Scabies

Scabies

Chris Schach

Author Bio -

 Key Points
*Skin condition which may affect various areas of the body.  Classic distribution  includes the finger webs, wrists, underarms, and groin.
*Caused by an infestation of mites
*Consists of irregular tracks at the site of infestation, accompanied by an itchy, red papular rash on the torso and limbs

Scabies is a skin condition which may affect various parts of the body. The condition consists of the formation of irregular grey tracks which are the burrows of mites, often in areas with skin folds, on the wrists, and soles of the feet, which is followed by the formation of an itchy, red papular rash on the torso and limbs. The condition is also accompanied by moderate to severe itching, which worsens at night. Additionally, itchy nodules may develop in the armpits or groin in some cases and may persist for weeks after the infestation has be resolved. Affected infants may also experience acropustulosis, the formation of blisters on the palms and soles. The condition also carries with it an increased risk of secondary infection.

Crusted scabies occurs in patients are unable to scratch or are immunosuppressed.  The number of mites is drastically larger, and typically consists of a very scaly rash, which may affect much of the body including the scalp and the palms and soles.  The condition typically affects those persons whose immune systems are compromised, elderly persons, or those with neurological or mental disorders.  It is most frequently seen in nursing home settings.

Scabies is caused by an infestation of the human itch mites, Sarcoptes scabeii. Female mites that have bred successfully burrow into the skin (causing tracks), and lay eggs. The generalized rash occurs as an allergic and irritant reaction to the mites themselves. The condition is typically spread via skin to skin contact, though it may be acquired from infected materials such as bedding, and may affect anyone.  This is a human mite so it cannot be caught from animals.  Scabies tends to be species specific when it comes to their host.  We just don't taste good to the dog scabies mite.  The dog scabies mite causes sarcoptic mange and is not usually spread to humans; however, dog mites may occasionally bite us but these mites won't live on our skin.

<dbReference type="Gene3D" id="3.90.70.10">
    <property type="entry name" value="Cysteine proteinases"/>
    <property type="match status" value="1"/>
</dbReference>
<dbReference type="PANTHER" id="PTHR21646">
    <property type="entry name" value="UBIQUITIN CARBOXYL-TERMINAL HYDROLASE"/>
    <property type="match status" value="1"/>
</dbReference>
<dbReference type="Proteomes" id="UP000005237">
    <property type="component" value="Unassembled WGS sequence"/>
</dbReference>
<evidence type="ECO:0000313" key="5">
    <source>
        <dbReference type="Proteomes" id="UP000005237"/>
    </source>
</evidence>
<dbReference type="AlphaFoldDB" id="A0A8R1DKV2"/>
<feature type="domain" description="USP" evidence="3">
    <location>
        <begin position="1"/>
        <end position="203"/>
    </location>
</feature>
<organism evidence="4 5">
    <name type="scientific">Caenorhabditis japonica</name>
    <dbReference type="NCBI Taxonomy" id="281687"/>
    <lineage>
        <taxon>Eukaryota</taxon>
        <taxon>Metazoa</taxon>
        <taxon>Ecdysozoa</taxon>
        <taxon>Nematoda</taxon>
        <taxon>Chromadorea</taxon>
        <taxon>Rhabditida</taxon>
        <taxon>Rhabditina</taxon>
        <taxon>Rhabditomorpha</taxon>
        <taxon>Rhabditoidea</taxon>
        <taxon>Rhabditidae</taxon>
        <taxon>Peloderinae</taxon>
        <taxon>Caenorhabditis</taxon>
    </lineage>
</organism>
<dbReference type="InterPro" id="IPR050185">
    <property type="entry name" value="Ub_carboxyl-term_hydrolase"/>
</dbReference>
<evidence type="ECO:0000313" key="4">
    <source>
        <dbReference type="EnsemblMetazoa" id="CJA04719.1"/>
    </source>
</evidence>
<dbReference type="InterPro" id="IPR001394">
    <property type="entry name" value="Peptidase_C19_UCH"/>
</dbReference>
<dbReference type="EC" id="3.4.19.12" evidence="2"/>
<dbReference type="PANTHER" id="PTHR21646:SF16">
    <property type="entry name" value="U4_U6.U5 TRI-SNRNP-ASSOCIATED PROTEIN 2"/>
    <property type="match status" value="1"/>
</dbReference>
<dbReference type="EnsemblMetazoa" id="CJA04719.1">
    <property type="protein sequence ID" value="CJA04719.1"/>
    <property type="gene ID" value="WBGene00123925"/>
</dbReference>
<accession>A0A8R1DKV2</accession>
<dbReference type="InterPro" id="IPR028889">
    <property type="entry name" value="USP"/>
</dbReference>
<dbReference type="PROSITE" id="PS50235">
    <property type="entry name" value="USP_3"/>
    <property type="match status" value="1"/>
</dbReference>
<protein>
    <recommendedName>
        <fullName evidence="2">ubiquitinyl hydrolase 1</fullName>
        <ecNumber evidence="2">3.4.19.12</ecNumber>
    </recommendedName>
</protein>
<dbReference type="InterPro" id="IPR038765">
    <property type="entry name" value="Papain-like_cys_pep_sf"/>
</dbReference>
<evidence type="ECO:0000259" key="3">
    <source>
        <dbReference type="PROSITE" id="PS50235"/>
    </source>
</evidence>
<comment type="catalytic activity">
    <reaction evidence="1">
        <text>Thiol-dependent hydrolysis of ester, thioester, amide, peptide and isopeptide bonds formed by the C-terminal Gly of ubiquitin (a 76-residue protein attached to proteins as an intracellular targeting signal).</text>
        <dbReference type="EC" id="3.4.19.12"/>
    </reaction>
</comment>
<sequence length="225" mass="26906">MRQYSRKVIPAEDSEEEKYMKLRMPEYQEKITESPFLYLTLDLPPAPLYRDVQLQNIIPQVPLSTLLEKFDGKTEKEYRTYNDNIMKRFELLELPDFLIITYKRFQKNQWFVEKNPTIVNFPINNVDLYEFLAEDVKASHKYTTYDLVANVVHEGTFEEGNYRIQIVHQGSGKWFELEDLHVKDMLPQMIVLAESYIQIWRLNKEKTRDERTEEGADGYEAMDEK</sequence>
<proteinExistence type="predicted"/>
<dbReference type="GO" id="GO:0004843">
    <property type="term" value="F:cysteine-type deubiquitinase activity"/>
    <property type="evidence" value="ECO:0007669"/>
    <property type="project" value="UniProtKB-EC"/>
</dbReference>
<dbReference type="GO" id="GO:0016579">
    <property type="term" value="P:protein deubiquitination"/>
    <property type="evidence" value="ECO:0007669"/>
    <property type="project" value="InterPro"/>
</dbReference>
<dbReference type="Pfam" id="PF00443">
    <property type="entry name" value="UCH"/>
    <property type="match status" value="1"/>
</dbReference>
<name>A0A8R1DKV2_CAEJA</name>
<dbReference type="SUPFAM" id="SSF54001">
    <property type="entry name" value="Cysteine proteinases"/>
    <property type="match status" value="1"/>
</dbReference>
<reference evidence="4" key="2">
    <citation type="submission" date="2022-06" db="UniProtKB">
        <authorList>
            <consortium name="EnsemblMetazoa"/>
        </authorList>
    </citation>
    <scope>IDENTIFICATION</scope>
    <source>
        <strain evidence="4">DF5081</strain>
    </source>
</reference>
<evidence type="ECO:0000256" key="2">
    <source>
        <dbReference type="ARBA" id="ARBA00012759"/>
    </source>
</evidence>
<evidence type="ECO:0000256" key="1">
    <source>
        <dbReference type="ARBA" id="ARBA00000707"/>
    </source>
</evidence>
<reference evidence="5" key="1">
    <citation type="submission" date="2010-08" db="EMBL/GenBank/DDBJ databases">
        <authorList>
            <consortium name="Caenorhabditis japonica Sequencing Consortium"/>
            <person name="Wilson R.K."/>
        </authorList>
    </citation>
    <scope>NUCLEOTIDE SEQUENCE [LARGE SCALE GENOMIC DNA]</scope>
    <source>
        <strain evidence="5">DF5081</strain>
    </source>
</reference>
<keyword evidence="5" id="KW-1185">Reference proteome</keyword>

Differential Diagnosis (Other conditions with similar appearance)Acropustulosis of infancy
Insect Bites
Asteatotic Eczema
Kyrle disease
Atopic Dermatitis
Lice
Bedbug Bites

    Diagnosis
    Key Points
    *Initial diagnosis based on clinical and microscopic examination
    *Dermoscopy may be performed to confirm diagnosis and rule out other conditions

    Scabies is initially diagnosed based on a clinical and microscopic examination of the affected area. Dermoscopy may be performed to confirm the diagnosis and to rule out similar appearing conditions.

    Treatment
    *Eliminate infestation
    *Treatment typically consists of administration of chemical insecticides.
    *Symptoms may persist for weeks after treatment in most cases.  The mites are dead but the rash may take a few weeks to resolve.

    The primary goal in treating scabies is to eliminate the infestation. This is typically accomplished with the administration of oral ivermectin, topical application of permethrin, or aqueous malathion lotions. These treatments typically eliminate the infestation within 3 days, though a follow up treatment is highly recommended. Most medications kill the living mites but do not kill the eggs; therefore,  a repeat treatment is necessary in 7 to 14 days.  Scabicides are typically applied on all skin areas from the chin down. Care should be taken to reduce risk of re-infestation by laundering all bedding and vacuuming carpets and furniture. Vacuum bags should be disposed of after the cleaning is complete.  The condition typically takes 2-6 weeks to completely resolve after treatment. 

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